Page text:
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review Boo Boo Davis from the UK

Boo Boo Davis “Tree Man” (Black & Tan B&T 045)
Mississippi born and long-time Saint Louis based bluesman James “Boo Boo” Davis is one of the last to have sung the blues in the cotton fields, and his music is the real deal. For many years now he has been working with Dutch label Black & Tan – with label boss Jan Mittendorp on guitar and drummer John Gerritse. Sometimes they will go for a specific idea – say, showcasing Boo Boo’s soul side – but for this set the focus is firmly o producing a straight-forward, down home blues set. Some of these songs are slow-ish, brooding compositions in the vein of Howling Wolf (Davis’ voice certainly suits this kind of thing – led an ear to the title track, or ‘What’s The Matter With You Baby’), whilst ‘She Won’t Call Me On The Telephone’ is nicely up tempo and raucous, and ‘Bring My Baby Back Home’, with some slight soul tinges, is perhaps the smoothest number here – though it’s not that smooth! Boo Boo plays harp too on this set – he is not a virtuoso by any means, but he does the job perfectly well, and that comment goes for the whole album, no showboating or ego-tripping, just real blues the whole way.

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review Boo Boo Davis by Something Else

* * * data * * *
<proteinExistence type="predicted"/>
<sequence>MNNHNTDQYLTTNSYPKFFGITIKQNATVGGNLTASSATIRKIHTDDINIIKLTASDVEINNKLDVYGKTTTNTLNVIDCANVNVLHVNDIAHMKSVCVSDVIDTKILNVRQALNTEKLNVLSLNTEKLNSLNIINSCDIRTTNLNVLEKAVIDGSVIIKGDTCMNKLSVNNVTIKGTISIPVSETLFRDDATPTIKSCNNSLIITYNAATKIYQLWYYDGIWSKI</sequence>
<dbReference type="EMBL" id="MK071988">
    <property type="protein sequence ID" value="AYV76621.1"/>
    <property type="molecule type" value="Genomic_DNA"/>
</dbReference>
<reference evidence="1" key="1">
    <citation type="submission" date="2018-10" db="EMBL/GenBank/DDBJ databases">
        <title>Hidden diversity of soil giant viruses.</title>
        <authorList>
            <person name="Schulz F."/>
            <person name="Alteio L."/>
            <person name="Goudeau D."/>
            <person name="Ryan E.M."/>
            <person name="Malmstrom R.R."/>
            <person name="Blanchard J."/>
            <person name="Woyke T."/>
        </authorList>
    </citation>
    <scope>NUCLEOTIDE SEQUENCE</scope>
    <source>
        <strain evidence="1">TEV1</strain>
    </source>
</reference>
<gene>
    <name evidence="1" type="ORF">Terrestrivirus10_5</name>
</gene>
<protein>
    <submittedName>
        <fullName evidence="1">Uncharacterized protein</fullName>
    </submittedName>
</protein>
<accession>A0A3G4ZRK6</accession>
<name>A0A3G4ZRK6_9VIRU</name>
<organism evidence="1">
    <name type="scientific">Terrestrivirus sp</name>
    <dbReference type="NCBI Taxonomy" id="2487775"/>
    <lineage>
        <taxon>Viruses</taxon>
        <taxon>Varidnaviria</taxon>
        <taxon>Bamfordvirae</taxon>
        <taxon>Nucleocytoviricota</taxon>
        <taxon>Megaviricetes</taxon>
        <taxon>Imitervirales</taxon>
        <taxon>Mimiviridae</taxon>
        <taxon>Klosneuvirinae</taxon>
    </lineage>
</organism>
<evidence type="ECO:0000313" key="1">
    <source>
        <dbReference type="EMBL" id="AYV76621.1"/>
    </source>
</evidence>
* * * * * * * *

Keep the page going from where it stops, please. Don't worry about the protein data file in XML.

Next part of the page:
It’s no exaggeration to state that Boo Boo Davis is one of the last of the authentic blues men. Born and raised in the heart of the Mississippi Delta during the 40s and 50s, James ‘Boo Boo’ Davis had been singing the blues since the age of five throughout a childhood that included working in the cotton fields and he spent a good deal of his early adult life toiling as a blues musician in the St. Louis area. But like his contemporary RL Burnside, Davis didn’t get discovered until he had already lived a full life. First touring Europe in 2000, he was soon afterwards picked up by Netherlands-based Black and Tan Records, and has been making award-winning records under that label while regularly performing all over Europe ever since. After a string of single releases of famous blues covers on KuvVer Records it’s now time again for Boo Boo to release a new and ‘all original’ album. Tree Man sports ten brand new songs and one new version from a song that was released earlier in 2002. Tree Man wasn’t recorded in a club, but it could have easily been. Captured live in the studio with no overdubs, the guys at Black and Tan understood that Davis’ music has to be rendered strictly on his own terms, performed the way he’s been performing for some sixty odd years. Even his usual stage salutation “thank you Dave” is captured at the end of a couple of performances, his own personal shout-out to God. “Dirt Road” is no-bullshit blues with Boo Boo filling the space between the verses with some hefty harmonica that gets going full bore on the solo break. The always-irresistible blues shuffle gets delivered on “Big House All To Myself #2” and the drums/baritone guitar groove that underpins “Stay Out All Night Long” is one funky, lean number as is the talking blues “Chocolate.” “She Won’t Call Me On The Telephone” is loud and raucous like punk rock but moves like early rock ‘n’ roll (which was, after all, derived straight from the blues), and Davis’ blues harp is a runaway freight train. That harp kicks off the first slow number of this set, “Oh Baby,” where Boo Boo’s moans like he means it. “Tree Man” was written with Howlin’ Wolf’s “Back Door Man” in mind, it seems, and Davis is even heard singing convincingly in Wolf’s signature menacing scowl. Though Davis is backed by only guitar (Jan Mittendorp) and drums (John Gerritse), sometimes this trio makes a sound that fills up a large room, like the rowdy “What The Blues Is All About” and the aforementioned “She Won’t Call Me On The Telephone.” The blues has been around for a long time and it has a lot of skilled practitioners. But sometimes, there’s no substitution for the blues played by someone who has lived that bluesman life for all of his nearly eighty years on Earth. Tree Man is as real as it gets.